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A very common walk around Therfield Heath

PUBLISHED: 16:54 15 February 2010 | UPDATED: 15:47 20 February 2013

Pasque Flower

Pasque Flower

Therfield Heath is the perfect place to walk, relax, enjoy a spot of sport and watch for wildlife, whatever the weather

SITUATED just to the west of Royston, Therfield Heath extends for two-and-a-half miles, covering an area of 420 acres. Although it once belonged to the church, the heath is now owned by the Therfield Trust.


The heath's status as common land protected it from urban and agricultural development, thus preserving an important historic site and a valuable wildlife haven. It now provides a fascinating area for study and one of the best sites for informal recreation in Hertfordshire.



A dry place


Most of the heath lies in the parish of Therfield which gets its name from the Old English words for dry place, reflecting the freely draining nature of the underlying chalk.
The heath was originally more extensive than it is today, stretching as far as Kelshall and Odsey. Most of the original area was cultivated following the Enclosure Act of 1849 but other small fragments, such as Rush Green, still retain their status as common land.



Chalky past


The chalk rock beneath the heath was laid down around 100million years ago when the area lay beneath a warm sea. The remains of tiny animals fell to the sea bed and were compressed over millions of years to form a band of chalk up to 90 metres thick.


Twenty million years ago the same earth movements which formed the Alps caused the chalk to dip towards the south east. Over the last million years successive ice ages formed the dry valleys. The last ice sheet retreated from here about 12,000 years ago, only a few thousand years before the first humans settled.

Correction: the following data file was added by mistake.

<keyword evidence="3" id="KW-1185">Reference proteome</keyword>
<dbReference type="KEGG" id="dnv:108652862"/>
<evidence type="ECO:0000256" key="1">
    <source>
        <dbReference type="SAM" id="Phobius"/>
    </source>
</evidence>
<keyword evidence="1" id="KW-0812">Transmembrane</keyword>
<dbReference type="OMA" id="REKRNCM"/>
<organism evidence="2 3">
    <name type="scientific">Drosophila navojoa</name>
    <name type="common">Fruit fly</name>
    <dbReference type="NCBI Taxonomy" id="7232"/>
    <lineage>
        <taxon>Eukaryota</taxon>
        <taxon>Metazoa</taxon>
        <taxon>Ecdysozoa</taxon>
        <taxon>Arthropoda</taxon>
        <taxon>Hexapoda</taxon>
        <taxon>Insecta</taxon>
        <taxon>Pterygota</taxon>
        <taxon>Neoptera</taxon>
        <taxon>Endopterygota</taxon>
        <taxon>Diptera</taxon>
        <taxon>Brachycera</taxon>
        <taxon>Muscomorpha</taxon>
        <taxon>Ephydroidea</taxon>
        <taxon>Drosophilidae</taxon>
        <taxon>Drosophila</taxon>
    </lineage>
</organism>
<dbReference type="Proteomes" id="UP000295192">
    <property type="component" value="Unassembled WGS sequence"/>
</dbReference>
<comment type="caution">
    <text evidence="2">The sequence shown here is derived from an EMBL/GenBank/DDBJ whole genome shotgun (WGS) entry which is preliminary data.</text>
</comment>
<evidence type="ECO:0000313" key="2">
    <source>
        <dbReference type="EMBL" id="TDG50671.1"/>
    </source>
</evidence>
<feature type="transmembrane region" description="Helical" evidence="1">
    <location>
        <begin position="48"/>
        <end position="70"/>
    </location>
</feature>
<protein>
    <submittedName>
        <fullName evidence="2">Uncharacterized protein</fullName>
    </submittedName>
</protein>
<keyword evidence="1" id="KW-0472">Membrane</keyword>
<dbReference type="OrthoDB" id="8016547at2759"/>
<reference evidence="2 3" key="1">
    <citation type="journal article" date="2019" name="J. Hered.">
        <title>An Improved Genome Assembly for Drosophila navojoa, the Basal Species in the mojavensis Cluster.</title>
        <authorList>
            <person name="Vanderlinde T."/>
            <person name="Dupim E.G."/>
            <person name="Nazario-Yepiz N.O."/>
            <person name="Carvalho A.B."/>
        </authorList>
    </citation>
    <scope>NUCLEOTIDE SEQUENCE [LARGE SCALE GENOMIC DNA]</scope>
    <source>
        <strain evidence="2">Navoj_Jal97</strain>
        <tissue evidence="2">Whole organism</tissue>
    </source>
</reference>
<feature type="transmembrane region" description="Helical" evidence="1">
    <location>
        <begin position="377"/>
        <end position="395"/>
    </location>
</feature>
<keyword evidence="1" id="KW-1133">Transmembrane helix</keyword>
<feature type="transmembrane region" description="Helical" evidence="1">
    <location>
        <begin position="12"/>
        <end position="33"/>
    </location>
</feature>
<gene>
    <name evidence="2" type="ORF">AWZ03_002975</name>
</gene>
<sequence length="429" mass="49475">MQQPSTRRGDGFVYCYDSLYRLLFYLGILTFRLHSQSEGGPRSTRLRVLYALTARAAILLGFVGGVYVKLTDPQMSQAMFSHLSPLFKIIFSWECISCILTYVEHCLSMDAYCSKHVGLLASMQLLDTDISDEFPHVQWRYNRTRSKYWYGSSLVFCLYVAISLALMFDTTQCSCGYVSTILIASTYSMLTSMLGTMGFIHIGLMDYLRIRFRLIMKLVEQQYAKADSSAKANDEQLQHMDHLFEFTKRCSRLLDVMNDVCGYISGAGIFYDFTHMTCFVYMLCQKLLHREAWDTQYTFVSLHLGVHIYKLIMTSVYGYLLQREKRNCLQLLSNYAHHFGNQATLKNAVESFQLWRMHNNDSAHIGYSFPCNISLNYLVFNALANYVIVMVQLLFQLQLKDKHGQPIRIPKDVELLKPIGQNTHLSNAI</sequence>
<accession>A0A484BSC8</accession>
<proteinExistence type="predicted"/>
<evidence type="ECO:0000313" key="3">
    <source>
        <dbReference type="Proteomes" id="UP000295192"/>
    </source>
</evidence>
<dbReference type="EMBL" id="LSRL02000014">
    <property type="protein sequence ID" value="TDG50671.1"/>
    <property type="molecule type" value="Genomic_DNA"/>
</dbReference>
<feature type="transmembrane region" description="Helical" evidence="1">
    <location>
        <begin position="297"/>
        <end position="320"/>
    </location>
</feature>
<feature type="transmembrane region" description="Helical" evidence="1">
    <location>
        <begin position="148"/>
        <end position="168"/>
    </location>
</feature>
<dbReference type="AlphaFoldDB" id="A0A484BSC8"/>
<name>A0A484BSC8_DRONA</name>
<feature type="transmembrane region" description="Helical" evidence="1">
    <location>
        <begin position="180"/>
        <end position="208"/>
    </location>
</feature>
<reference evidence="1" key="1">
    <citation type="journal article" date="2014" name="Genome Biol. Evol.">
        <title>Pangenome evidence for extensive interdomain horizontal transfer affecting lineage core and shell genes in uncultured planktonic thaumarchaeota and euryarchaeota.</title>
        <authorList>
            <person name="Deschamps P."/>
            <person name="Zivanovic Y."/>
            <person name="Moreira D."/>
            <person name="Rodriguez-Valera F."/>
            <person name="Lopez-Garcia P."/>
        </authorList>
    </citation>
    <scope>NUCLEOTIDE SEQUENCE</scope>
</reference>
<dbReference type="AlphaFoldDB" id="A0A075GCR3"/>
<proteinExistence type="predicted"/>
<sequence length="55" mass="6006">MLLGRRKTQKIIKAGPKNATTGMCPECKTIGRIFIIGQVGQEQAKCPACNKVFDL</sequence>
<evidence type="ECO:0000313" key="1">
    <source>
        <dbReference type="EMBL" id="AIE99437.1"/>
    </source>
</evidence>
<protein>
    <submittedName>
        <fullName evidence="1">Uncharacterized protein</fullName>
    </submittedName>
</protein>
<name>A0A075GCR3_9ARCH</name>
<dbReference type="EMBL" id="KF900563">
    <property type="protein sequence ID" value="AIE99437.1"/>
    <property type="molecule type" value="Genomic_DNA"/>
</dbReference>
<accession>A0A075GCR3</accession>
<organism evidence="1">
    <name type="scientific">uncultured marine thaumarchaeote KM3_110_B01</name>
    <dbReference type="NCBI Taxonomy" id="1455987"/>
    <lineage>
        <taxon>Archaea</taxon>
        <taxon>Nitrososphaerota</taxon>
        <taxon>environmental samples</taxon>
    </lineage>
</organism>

Perfect for wildlife


Most of the chalk downland habitat of southern England has been destroyed in the 20th century, mostly through conversion to arable farmland and intensively managed grassland. Therfield Heath is one of the best examples left in East Anglia and it has been designated as a Local Nature Reserve and Site of Special Scientific Interest (SSSI).


The wild animals and plants found on the heath today have survived over thousands of years alongside man's changing use of the land. Some species are so dependent on the short grass produced by regular sheep and rabbit grazing that they soon disappear if grazing stops.



Recreational history


While it is more likely these days to play host to a game of frisby or a dog fetching a stick, the heath has an illustrious history of events. Large crowds often gathered to witness various spectacles ranging from tournaments in the 13th century to the odd kite festival in more recent years.
Racing has long links with the heath, a tradition maintained since at least the time of the Stuart kings. In the 19th century thousands of people gathered here for the reopening of the local course. Today, no racing takes place, the only horses allowed being those trained by the stable at King's Ride. In recent years winners of the Derby, Grand National and Cesarewitch have all been trained on the heath.



From cricket to fights


Cricket has been played on the heath for more than 200 years. Royston Cricket Club is only three years younger than the MCC and the club's most famous player was Keith Fletcher, capped 59 times for England between 1968 and 1982.


In the 19th century illegal prize fights were held close to where the golf course now begins. The proximity of the county boundary meant that participants, if challenged by Hertfordshire Police, could easily escape from their jurisdiction. In 1827 more than 10,000 people watched Jem Ward defend his title against Peter Crawley.
Royston Golf course was founded in 1892 and is one of the oldest courses in the county.


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